Sometimes on the downside: Compared to neighboring nations, for instance, Rwanda is a model of progress that is often held up by the West as an exemplary sub-Saharan economy. And yet, for a variety of reasons, including but not exclusively because of enduring sorrow over last generation’s genocide, it ranks 152nd, just above Tanzania (153rd), Central African Republic (155th), and South Sudan (the saddest nation at 156th).
These divergences can be determinative geopolitically, Clifton said. He pointed to four recent examples of nations nominally economically advancing, but with sudden plunges in happiness: Egypt, right before the Arab Spring; Ukraine, right before the Maidan Revolution; the United Kingdom, right before Brexit; and the United States, right before the 2016 presidential election.
Each of these cases foreshadowed upsets at the ballot box or upheaval in the streets. So while the World Happiness Report isn’t designed to be predictive, there are some precarious divergences that bear watching: Russia’s reemergence as a geopolitical and economic power hasn’t helped make its citizens overly joyful, according to the report, which ranks Russia 68th — just below Pakistan.
Meanwhile, China, an economic supernova, isn’t superlatively happy about it, either, the report suggests, since it ranks only 93rd.
And for explainable, but potentially explosive reasons, neighboring Israel and the Palestinian territories are a world apart in happiness (13th vs. 110th).
One nation also to watch is another emerging Asian powerhouse, India, which seems more morose than GDP growth would indicate. Ranked 140th, it suggests an underlying unhappiness that could manifest itself when nearly 900 million voters in the world’s largest democracy begin parliamentary elections on April 11.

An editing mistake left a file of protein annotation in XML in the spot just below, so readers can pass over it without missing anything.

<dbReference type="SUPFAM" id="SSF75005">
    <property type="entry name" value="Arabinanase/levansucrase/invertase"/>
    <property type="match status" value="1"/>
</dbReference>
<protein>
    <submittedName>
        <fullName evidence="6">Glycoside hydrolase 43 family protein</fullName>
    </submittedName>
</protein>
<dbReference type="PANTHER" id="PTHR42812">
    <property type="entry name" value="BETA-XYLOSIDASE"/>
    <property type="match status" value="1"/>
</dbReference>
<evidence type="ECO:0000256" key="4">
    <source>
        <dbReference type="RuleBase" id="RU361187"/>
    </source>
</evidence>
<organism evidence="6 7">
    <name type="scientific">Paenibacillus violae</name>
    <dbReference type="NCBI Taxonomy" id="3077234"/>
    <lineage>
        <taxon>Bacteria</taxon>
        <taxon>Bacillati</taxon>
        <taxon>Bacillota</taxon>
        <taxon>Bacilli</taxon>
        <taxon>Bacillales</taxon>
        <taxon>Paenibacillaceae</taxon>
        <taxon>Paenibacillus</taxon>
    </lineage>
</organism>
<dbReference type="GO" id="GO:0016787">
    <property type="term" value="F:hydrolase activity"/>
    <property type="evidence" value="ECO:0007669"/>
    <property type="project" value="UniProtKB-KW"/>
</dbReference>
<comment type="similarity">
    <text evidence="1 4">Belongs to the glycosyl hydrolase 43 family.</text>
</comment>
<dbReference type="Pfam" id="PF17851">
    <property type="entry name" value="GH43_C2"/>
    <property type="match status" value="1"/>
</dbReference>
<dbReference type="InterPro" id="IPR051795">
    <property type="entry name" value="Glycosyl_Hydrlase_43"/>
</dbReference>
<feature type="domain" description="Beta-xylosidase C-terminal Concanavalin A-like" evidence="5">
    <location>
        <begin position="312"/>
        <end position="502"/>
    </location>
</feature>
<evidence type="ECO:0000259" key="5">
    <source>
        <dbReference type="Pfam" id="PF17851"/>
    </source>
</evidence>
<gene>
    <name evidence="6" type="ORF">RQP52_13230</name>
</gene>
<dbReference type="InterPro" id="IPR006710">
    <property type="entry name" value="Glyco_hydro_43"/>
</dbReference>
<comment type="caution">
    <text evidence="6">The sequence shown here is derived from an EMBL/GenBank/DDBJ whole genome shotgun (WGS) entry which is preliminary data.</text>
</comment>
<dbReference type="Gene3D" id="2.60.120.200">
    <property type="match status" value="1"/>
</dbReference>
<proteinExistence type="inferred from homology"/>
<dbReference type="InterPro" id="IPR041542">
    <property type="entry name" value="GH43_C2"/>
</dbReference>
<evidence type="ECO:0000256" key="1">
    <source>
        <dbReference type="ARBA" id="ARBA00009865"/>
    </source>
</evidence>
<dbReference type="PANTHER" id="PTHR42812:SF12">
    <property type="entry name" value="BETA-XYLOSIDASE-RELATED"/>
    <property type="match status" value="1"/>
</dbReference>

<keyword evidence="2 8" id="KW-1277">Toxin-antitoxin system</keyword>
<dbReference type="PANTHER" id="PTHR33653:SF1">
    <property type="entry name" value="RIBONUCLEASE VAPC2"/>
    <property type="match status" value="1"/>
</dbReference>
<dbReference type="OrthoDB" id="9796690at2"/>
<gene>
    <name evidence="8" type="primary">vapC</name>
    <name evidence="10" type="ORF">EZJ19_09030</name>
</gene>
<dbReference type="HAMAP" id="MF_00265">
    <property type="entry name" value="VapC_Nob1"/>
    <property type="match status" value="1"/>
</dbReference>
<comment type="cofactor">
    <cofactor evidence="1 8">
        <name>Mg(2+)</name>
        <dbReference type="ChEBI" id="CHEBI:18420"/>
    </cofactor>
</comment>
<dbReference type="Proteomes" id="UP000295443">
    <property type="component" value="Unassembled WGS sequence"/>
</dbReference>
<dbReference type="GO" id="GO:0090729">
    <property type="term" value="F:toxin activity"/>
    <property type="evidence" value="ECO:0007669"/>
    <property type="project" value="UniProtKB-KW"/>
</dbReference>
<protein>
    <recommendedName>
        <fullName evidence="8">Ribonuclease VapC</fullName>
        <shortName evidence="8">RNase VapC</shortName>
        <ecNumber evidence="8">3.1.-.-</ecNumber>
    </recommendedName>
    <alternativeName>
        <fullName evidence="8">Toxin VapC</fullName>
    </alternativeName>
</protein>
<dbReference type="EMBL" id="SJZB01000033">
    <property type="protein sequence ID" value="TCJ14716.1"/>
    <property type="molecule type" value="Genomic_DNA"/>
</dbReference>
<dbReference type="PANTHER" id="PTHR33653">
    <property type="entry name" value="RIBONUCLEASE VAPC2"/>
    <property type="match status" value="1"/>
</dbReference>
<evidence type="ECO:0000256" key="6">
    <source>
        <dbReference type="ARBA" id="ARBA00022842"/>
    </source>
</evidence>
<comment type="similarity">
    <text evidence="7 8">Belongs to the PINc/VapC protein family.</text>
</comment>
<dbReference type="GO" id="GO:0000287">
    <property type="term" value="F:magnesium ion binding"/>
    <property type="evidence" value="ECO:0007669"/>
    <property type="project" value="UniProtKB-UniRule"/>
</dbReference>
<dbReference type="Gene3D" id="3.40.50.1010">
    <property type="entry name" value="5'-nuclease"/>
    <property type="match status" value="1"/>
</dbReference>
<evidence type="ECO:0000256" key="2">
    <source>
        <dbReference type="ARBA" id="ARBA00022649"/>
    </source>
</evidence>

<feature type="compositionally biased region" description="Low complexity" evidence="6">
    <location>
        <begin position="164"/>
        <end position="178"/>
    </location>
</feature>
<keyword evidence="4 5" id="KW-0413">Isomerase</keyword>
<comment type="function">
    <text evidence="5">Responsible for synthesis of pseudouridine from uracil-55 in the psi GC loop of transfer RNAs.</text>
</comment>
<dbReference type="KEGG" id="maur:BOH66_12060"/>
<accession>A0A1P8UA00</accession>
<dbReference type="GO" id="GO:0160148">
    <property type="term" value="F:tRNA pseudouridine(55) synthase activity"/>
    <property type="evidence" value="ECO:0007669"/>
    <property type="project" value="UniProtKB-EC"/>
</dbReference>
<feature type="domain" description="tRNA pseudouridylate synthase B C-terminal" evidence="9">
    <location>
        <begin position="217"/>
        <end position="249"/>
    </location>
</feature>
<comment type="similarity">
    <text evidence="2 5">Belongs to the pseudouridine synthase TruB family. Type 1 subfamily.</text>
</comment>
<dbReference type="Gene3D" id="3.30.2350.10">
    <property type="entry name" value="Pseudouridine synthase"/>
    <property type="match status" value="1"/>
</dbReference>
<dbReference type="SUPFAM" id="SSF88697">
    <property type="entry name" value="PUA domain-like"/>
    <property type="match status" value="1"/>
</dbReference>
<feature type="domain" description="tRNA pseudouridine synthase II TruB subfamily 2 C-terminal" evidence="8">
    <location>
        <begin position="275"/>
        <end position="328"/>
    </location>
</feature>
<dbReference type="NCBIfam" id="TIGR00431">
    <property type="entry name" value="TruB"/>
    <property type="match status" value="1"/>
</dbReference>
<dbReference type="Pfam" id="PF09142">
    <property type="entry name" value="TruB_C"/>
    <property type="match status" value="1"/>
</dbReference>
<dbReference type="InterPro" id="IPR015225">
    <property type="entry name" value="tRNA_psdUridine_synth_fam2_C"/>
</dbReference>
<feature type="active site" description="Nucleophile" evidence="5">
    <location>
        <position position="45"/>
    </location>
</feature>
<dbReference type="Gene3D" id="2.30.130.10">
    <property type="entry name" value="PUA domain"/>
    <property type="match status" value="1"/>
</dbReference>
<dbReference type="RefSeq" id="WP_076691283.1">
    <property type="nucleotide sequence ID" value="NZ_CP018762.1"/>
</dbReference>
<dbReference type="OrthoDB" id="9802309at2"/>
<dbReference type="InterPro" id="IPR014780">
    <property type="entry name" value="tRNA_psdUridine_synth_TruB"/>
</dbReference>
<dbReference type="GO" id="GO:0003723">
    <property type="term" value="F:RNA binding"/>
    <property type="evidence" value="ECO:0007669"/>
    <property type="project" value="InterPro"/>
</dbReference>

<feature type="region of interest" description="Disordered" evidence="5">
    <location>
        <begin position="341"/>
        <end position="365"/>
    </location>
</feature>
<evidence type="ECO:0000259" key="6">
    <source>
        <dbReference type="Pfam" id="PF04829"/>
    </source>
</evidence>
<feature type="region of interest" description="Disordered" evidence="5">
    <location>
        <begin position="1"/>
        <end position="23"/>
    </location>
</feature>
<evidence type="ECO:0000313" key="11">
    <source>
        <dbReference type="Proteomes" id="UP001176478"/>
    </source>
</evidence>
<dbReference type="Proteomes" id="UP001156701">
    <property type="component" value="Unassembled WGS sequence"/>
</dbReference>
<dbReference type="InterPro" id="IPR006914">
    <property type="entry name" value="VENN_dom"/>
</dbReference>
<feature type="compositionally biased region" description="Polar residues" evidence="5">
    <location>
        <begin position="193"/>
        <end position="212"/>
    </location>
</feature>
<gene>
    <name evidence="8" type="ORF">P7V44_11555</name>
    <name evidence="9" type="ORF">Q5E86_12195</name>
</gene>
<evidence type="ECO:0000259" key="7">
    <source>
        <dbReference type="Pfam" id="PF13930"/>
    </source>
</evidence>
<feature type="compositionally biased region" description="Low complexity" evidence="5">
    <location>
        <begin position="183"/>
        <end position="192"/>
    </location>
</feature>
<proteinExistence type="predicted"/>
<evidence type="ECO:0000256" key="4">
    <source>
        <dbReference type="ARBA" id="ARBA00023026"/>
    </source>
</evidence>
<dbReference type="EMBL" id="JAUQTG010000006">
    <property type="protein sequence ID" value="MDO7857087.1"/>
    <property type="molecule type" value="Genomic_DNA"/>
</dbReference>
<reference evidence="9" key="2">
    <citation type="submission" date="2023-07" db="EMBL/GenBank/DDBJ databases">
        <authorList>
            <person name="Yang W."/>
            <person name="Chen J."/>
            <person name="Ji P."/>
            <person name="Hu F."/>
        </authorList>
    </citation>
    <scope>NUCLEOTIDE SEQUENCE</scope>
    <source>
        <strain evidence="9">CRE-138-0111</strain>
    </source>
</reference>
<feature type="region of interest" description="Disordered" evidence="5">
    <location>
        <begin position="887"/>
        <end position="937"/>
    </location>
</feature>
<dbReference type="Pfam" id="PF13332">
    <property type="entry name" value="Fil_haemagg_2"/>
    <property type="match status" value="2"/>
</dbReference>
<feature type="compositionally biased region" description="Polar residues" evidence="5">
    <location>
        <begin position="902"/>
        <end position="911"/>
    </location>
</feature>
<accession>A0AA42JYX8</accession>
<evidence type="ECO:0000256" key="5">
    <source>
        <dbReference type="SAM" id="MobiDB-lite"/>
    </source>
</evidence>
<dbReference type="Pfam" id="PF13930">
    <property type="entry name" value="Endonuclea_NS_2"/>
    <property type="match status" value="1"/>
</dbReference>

Despite the perpetual, even permanent campaign in the U.S., elections are still over a year off, and there will be another World Happiness Report to read the mood. But America slipped a place to 19th this year, and everyday observation suggests an America that’s less happy than enduring economic growth and near-record low unemployment would suggest.
A previous election elicited this thought on life-evaluation metrics from Clifton: “I do think it is an important indicator to look at. Because you know the famous quote we heard from the Clinton administration years ago, ‘It’s the economy, stupid.’ These metrics you could argue are ‘It’s how people’s lives are going, stupid,’ and I think that’s why it’s important for leaders to pay attention to this.”
Indeed, attention — and action — is warranted. As the nation’s framers did, today’s leaders should vigorously prioritize the pursuit of happiness.
John Rash is a Star Tribune editorial writer and columnist. The Rash Report can be heard at 8:10 a.m. Fridays on WCCO Radio, 830-AM. On Twitter: @rashreport.